Fine memorial and a worthy debut

Jessica Sturgess remembers the late Barry Flanagan in her first solo show

Jessica Sturgess remembers the late Barry Flanagan in her first solo show

Jessica Sturgess’s first solo show at the Oliver Sears Gallery is an exceptionally good-natured affair. Sturgess was the partner of the late Barry Flanagan and most of the work on view relates to their life in Ibiza and in the sea around it. She shows ceramics and bronzes. They can be described as magic realist in the way they seamlessly blend straightforward representation with the fantastical.

Or the apparently fantastical. The figure of a dragon, for example, features throughout, which makes sense when you notice that the beast’s countenance rather resembles the mischievous Flanagan’s, and that he was born in the year of the dragon. Flanagan is best known for his playful, anthropomorphic sculptures of hares, many of them in public locations throughout the world. On occasion, Sturgess represents him as a dragon, and she includes herself in several pieces as a damsel, not at all distressed but well able to soothe and nurture the benign monster.

She too is playful in her approach to sculpture and has great feeling for animals real as well as mythical. There are excellent figures of a piglet and a cat, for example, which have a winning, toy-like quality but are also clearly based on long, observant familiarity with the subjects. Indeed, she is on first name terms with the piglet, having nursed it through infancy to substantial early adulthood.


She appears as a mermaid, at home in the water, while Flanagan, attired in his trademark heavy jacket despite the evident heat, plies the oars in his boat. In a more naturalistic and very good self-portrait, she is a joyful, leaping figure. Such positive sentiments sum up the overall feeling of the show, which might easily, one presumes, have been a sombre, reverential elegy for someone who was obviously cherished and central to her life.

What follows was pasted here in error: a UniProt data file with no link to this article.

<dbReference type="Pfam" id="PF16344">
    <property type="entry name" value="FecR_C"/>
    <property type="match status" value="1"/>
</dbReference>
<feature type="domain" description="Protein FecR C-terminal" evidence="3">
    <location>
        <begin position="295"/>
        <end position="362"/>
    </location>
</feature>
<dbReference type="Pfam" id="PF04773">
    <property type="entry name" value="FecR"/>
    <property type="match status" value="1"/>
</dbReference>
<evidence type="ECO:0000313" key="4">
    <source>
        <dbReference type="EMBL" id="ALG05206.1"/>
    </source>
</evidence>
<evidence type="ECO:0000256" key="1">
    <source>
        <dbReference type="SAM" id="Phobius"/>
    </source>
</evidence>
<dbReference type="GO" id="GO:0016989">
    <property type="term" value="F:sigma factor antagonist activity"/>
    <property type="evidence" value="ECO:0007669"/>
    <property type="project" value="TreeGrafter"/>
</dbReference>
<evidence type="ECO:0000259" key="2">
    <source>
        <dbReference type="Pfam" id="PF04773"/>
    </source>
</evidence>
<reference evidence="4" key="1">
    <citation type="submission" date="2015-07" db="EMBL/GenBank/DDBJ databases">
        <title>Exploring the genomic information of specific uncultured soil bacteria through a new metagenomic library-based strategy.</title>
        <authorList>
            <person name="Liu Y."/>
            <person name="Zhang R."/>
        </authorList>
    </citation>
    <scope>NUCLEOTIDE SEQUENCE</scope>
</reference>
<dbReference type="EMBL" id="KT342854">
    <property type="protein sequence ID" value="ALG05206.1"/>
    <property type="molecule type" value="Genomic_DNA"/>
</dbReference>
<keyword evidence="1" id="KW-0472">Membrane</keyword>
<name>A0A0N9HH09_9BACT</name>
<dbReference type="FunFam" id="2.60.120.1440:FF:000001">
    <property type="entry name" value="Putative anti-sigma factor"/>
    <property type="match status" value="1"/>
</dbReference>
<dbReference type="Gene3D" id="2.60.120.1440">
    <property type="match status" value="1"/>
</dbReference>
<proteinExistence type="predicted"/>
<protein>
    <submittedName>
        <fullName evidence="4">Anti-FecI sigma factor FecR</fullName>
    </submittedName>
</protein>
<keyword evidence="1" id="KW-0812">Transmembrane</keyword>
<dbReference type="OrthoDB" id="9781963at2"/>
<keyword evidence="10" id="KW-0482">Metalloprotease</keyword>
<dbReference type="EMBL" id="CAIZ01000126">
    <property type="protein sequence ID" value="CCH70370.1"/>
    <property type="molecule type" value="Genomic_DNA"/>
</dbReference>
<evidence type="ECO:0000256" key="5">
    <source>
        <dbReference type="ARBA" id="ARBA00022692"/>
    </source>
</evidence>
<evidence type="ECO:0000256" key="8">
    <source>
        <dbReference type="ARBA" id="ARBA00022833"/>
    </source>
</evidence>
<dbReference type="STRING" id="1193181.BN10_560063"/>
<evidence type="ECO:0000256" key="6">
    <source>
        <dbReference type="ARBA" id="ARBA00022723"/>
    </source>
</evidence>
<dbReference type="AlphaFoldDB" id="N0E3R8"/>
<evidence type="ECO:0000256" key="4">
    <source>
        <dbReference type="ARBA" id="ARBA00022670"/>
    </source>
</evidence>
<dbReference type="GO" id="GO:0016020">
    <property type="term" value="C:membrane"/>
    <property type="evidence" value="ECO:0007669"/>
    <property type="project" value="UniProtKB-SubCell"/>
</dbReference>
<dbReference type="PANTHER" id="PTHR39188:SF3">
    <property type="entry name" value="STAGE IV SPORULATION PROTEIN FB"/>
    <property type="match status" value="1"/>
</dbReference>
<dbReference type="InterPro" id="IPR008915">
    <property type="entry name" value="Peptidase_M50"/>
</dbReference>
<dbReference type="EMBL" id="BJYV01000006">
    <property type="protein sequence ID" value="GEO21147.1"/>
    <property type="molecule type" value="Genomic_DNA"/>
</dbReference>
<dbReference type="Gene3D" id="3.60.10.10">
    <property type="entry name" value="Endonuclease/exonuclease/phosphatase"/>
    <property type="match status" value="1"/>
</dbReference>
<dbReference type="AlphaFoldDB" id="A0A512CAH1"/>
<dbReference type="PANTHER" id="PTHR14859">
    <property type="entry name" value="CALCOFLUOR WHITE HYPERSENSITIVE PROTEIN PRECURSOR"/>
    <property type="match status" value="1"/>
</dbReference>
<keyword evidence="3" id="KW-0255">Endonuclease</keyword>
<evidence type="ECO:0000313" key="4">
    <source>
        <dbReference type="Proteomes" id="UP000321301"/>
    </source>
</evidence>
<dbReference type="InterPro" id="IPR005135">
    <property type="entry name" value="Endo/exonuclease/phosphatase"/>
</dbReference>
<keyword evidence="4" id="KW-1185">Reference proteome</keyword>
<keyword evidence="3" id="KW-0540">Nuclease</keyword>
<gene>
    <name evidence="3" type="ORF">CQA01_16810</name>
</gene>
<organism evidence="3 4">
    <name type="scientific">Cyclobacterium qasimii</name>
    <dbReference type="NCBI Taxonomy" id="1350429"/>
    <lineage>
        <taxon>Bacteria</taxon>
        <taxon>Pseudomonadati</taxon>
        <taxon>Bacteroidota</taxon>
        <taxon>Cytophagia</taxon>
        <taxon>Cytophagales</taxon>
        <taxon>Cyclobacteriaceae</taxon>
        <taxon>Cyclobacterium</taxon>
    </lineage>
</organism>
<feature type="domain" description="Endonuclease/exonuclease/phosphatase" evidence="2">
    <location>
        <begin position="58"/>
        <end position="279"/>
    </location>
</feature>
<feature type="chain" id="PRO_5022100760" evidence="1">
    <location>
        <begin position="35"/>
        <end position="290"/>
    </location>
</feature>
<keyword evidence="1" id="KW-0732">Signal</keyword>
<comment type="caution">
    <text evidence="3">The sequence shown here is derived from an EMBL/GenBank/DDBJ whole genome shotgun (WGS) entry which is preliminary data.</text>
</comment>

Instead, to the extent that the show is about Flanagan and their life together, it is a celebration. It’s more than that as well, though. The spirit and personality of Sturgess come across very definitely. There is her delight at being able to find her own voice, to articulate her feelings in terms of images and objects, in clay and bronze. But also an evident warmth and openness to what she encounters.

Sturgess met Flanagan in Ibiza around 1990. Previously she’d spent 12 years in India. She became his assistant, a job that was also her sculptural apprenticeship. Flanagan was an unconventional, even eccentric person, utterly devoid of pomposity and pretension despite his international success, and it happens that Sturgess was temperamentally at ease with his unorthodox approach to art and life. They became a couple in 2002.

While he was based in Ibiza and in Dublin, Flanagan accurately described himself as “an English-speaking itinerant European sculptor” and he liked taking off with Sturgess in a vintage camper van across Europe. Sadly, he developed motor neurone disease and he was only 68 when he died in Ibiza in August 2009. The exhibition is a fine memorial and a worthy debut.

* Jessica Sturgess: Recent sculptural works is at the Oliver Sears Gallery, 29 Molesworth Street, Dublin until February 28th

Aidan Dunne

Aidan Dunne

Aidan Dunne is visual arts critic and contributor to The Irish Times